Alan Richman M. Wells Review: Critic Defends Self In Bizarre Restaurant Takedown For 'GQ'

Restaurant Accuses Critic Of Sexual Harassment, Bizarre Review Follows

Since M. Wells, a funky diner in Long Island City, Queens, opened a year ago, the New York food world has been largely enamored with the laughably huge portions of ridiculously rich and extremely tasty food. The restaurant is closing at the end of the month due to landlord disputes (though it will likely re-open in another nearby location in the future). New York Times restaurant critic Sam Sifton wrote a short goodbye piece that celebrated the short-run of the restaurant, while foodies are scrambling to attend one of the several farewell dinners being held.

GQ restaurant critic Alan Richman, however, is singing another tune. Richman has never been one to shy away from pot stirring -- he surveyed New Orleans restaurants a year after Katrina and managed to offend a lot of people. But recently, it seemed as if he mellowed out a bit; he practically wrote a love song to San Francisco and he even allowed a Sazerac to be thrown in his face on the television show Treme in retribution for his New Orleans article.

The good-heartedness couldn't last too long however. In his most recent column for GQ, Richman writes a rather bizarre piece that veers from food criticism to character defense. Although he generally enjoyed the food at M. Wells, Richman was disappointed after waiting 45 minutes with service (a complaint that we can relate to after having waited almost two hours after our reservation time). After requesting an interview, he grew a bit frustrated with the slow communication of the co-owner Sarah Obraitis. But then things really got weird.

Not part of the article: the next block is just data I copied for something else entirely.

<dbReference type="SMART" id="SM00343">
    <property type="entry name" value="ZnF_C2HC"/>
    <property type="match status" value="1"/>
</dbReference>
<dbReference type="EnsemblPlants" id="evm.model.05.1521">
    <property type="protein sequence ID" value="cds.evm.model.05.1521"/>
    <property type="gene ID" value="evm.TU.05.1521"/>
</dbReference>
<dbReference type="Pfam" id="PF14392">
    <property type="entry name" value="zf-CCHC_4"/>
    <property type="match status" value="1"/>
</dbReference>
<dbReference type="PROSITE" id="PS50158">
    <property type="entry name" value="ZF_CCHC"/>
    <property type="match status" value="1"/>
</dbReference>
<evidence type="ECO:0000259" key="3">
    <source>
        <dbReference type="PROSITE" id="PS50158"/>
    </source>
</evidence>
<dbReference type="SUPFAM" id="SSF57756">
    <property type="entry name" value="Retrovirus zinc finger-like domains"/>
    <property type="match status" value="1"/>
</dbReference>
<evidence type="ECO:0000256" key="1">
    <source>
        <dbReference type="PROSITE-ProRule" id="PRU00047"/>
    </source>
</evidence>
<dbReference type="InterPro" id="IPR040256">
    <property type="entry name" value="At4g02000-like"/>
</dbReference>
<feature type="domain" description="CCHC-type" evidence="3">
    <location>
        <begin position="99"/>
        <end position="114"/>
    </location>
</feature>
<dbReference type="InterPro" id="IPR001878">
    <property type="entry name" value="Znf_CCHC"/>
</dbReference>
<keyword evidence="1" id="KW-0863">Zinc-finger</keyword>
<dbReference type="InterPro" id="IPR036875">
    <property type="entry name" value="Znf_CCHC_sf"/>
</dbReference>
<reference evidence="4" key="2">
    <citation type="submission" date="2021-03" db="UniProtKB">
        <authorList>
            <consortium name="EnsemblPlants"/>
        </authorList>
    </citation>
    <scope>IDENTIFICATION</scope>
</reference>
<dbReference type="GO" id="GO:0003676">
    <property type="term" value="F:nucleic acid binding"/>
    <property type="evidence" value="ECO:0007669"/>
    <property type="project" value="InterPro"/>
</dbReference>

Obraitis e-mailed Richman that a server "received a hardy pat on the ass from you," an action that Richman vehemently denies and claims he went "bone-cold when I read that." From there, Richman's piece becomes almost uncomfortable to read, as if the reader had become an unwitting voyeur of something better left out of print.

In the midst of his summary of events, Richman does make a larger point about the deterioration of restaurant service:

I wish I had never been so forgiving in my reviews of New York restaurants. I should long ago have paid attention to this disastrous decline in service. Casualness in restaurants does not automatically make customers feel more relaxed. It often has the opposite effect. Remember how tense my friends became when we received no attention at M. Wells.

He's not the only one that feels this way -- Tim and Nina Zagat are concerned about the future of service and if the recent New York Times profile of Danny Meyer tells us anything, it's that great service is not something that happens overnight.

The takeaway of Richman's article remains to be seen but does once again bring up the role-of-a-critic debate. Richman's decision to write this piece and GQ's decision to publish it does reflect upon just how personal the restaurant experience has become.

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